Going back to food, one of my favorite subjects, I wanted to share an interesting dessert that I tried while staying with Ali and Bahar. It was a rice pudding calledsholeh-zard (show-leh-zard) that Khaleh made that I really enjoyed. It's a light, sweet dessert made from softened rice, almonds, and saffron with some yummy cinnamon on top. I loved how they used the cinnamon to create beautiful designs on the sholeh-zard. It looked too good to eat, but after smelling it again, I couldn't resist digging in! Family Spice has a great recipe that you can try with your parents sometime. Your parents will have to do most of it, but you'll be able to help with the measuring, pouring, stirring, and decorating! Don't forget to please ask your parent, guardian or teacher to send me a picture of your sholeh-zard creation so I can show all my friends around the world how amazing it turned out!

Sholeh-Zard Recipe


  • 1 1/2 cup basmati rice, uncooked
  • 8 cup water
  • 1/4 tsp salt
  • 3 cup granulated sugar
  • 1/4 tsp saffron, crushed
  • 2 TBS water, hot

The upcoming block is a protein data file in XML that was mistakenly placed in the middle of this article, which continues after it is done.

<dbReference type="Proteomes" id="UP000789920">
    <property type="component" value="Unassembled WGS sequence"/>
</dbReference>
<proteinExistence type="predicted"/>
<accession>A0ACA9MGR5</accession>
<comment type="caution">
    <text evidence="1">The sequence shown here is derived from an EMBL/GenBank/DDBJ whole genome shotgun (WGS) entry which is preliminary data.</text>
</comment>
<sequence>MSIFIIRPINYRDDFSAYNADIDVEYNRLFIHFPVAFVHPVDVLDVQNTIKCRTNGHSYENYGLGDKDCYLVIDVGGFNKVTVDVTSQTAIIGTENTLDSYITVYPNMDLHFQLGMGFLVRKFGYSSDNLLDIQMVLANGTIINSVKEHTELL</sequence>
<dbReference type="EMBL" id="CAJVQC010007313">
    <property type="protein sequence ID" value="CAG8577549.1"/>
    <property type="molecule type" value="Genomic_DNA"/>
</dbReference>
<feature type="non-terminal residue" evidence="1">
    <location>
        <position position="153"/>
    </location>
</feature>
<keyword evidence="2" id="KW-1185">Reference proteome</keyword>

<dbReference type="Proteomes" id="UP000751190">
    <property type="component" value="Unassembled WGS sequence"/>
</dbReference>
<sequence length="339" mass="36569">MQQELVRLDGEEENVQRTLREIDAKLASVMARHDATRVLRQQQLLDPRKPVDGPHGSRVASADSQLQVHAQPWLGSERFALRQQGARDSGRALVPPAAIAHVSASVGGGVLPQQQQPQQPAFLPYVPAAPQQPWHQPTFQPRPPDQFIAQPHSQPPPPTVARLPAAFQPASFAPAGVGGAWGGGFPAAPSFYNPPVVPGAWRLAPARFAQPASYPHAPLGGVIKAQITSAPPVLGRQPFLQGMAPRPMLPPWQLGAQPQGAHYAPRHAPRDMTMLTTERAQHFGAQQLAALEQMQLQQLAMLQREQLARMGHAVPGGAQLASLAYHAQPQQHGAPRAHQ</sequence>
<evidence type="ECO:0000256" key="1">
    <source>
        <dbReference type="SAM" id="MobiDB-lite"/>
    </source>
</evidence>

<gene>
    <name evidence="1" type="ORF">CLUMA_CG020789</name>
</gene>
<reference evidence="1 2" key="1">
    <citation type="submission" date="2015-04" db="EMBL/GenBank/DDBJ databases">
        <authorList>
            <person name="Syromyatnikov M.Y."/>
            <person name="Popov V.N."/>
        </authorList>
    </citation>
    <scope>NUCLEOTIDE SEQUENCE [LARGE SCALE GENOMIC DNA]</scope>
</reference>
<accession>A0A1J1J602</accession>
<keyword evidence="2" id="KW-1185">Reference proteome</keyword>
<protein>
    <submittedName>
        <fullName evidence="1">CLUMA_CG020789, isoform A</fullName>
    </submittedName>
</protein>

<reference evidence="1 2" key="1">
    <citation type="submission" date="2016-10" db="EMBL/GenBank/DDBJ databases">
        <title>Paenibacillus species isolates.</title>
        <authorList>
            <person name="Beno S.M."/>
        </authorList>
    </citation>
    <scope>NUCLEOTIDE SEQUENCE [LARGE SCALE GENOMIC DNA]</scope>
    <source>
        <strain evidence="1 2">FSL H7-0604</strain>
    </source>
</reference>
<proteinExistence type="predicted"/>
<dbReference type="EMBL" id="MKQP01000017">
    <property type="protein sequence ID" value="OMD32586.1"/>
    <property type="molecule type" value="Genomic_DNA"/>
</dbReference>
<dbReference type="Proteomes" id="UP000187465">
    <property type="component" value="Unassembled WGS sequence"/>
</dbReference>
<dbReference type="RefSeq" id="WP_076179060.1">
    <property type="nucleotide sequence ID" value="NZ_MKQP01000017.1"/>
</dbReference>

• 1/4 cup butter, unsalted, melted
  • 4 TBSP almond slivers
  • 1 tsp cardamom, ground
  • 1/4 cup rosewater
  • 1 tsp cinnamon, ground
  • 2 TBSP pistachios, (optional)

Photos Above By Joy Sun Bear, Inc. (


  • In a medium-sized bowl cover with water:
    • 1 1/2 cup basmati rice , uncooked
  • Gently wash the rice by stirring the rice in the water with your hand. This helps wash some of the starch and grit out. Pour out the water and repeat two more times.
  • Drain washed rice and place in a 5-quart non-stick pot with:
    • 8 cup water
    • 1/4 tsp salt
  • Bring it to a boil, skimming the white foam from the surface as it forms.
  • Cover and simmer over medium heat for 30 minutes or until rice is completely soft.
  • Stir in:
    • 3 cup granulated sugar
  • Cook for 20 more minutes, stirring constantly.
  • While rice is cooking, combine in a small bowl and reserve:
    • 1/4 tsp saffron , crushed
    • 2 TBS water , hot
  • After rice has cooked for 20 mins, add saffron and:
    • 1/4 cup butter, unsalted , melted
    • 2 TBSP almond slivers
    • 1 tsp cardamom, ground
    • 1/4 cup rose water
  • Cover and simmer on low heat for 45 minutes, stirring occasionally until mixture has thickened to a pudding.
  • Pour saffron pudding into a shallow serving dish or spoon into individual serving bowls.
  • Garnish with:
    • 1 tsp cinnamon, ground
    • 2 TBSP almond sliver , (optional)
    • 2 TBSP pistachios, (optional)
  • Chill in refrigerator until set, about 2 hours.
  • Serve cold.

 That's it friends! Have fun, enjoy and see you next week!

Khoda hafez خداحافظ 

Your friend,

Joy Sun Bear


Author: joysunbear